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To Wed or To Wait: The New Muslimah’s Dilemma

To Wed or To Wait: The New Muslimah’s Dilemma

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“Are you thinking about getting married?” That was the first question I was asked after I said my shahâda. It took a whole two seconds for the witness of my testament of faith to ask me the question about matrimony. I was nowhere near thinking about getting married and responded with a resounding, “No!” And then several more No’s as the witness persisted with more well-intended marital questions.

The Fires of Marriage Fire 2

The Fires of Marriage | Fire #2 – Parents and In-Laws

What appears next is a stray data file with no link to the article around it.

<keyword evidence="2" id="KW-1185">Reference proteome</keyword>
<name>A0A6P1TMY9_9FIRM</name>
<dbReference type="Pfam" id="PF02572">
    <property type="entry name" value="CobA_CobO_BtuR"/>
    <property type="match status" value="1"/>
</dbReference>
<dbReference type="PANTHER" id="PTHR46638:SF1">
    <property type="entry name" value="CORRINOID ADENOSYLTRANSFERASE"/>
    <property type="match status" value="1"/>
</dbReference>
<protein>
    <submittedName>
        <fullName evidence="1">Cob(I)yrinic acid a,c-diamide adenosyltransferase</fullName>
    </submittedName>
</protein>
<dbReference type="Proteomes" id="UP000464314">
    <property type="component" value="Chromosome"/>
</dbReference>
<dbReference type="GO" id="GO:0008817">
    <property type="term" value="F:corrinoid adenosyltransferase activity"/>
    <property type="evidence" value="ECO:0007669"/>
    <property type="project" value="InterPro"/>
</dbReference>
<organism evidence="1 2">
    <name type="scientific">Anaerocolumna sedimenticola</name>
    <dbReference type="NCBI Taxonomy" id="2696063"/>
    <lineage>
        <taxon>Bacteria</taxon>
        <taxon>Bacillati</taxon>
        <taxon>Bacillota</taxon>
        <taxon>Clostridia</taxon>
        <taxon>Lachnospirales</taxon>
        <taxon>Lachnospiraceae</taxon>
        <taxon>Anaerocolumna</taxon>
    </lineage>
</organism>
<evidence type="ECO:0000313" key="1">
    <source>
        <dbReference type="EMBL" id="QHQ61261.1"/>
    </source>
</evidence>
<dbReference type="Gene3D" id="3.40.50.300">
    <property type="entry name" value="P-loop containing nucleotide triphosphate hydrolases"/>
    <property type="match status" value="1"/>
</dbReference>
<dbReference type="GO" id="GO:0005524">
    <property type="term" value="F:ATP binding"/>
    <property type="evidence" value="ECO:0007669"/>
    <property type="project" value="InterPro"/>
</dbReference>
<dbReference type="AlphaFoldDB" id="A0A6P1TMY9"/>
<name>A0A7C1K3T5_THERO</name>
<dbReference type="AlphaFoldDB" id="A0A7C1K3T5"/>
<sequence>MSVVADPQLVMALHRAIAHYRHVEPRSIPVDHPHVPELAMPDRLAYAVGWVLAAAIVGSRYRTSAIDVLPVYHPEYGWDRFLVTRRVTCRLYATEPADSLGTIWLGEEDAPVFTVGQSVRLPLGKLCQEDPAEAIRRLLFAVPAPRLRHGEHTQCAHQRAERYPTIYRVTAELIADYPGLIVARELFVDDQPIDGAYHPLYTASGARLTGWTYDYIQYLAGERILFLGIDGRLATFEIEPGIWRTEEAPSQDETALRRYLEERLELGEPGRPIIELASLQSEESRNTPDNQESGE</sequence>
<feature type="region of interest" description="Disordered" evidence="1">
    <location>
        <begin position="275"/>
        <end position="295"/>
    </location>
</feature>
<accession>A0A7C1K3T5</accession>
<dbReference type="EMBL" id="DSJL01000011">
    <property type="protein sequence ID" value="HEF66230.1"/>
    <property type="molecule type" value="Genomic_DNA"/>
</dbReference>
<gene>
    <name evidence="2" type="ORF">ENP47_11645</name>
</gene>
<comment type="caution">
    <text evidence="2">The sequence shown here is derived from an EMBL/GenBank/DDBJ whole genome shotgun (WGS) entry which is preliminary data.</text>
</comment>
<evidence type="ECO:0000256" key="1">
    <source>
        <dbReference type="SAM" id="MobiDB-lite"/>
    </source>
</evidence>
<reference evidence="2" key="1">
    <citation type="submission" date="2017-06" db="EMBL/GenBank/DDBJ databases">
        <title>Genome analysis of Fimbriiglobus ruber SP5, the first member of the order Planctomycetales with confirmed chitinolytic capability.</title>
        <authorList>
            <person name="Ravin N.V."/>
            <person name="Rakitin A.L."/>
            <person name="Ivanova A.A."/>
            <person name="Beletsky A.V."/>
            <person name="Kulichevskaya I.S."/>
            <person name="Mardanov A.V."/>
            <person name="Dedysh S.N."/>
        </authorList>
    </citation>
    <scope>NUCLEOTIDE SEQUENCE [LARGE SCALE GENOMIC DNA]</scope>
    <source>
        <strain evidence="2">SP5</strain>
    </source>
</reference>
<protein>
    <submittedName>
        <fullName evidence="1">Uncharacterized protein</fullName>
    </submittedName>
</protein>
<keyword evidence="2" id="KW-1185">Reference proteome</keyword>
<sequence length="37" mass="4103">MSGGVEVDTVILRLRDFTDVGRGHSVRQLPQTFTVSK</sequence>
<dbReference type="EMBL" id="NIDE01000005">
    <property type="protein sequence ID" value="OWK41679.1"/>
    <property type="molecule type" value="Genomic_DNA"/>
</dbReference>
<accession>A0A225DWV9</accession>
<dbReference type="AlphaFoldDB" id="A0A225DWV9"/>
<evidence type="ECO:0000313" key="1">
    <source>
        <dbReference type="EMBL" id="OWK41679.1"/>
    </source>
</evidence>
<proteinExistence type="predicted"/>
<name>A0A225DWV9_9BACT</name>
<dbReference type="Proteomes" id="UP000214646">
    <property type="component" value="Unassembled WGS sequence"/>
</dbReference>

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The most infamous familial conflict is between daughter-in-law and mother-in-law, with the husband in the middle. Fiqh (application of divine Law based on educated understanding) tells us, generally speaking, that a husband’s “duty” is to his mother, while a wife’s “obedience” is to her husband. This can create a sense of a tiered-hierarchy that cascades from the husband’s mother at the top, to the husband, to the wife. A wife’s fear in this gradation is that the husband’s mother will be a controlling woman, and that she will use her “power” to bend her son to her will and by extension control her daughter-in-law or sabotage the marriage. From the mother’s perspective, the apprehension is that the daughter-in-law will be manipulative and make the son distant from his mother. As for the husband, his worry is that he’ll never escape having to choose between these two women, with no moment of respite. Many of us are wedged right here. Should a man repeatedly acquiesce to his controlling parents if it’s causing damage to his marriage? At what point can a line be drawn that denotes acceptable requests from destructive neediness? This may be emotionally difficult to discuss, and spiritually confusing, given the number and power of the ayât (verses) of the Quran and ahadîth (statements of the Prophet) that edify and extol us with regard to the lofty status and duty we owe to our parents. But what we must realize is that as thinking adults, we have a responsibility to establish healthy boundaries in all of our relationships, even ones for which we are greatly indebted, which is a part of a balance in relationships that the Quran and the Prophet also teach us.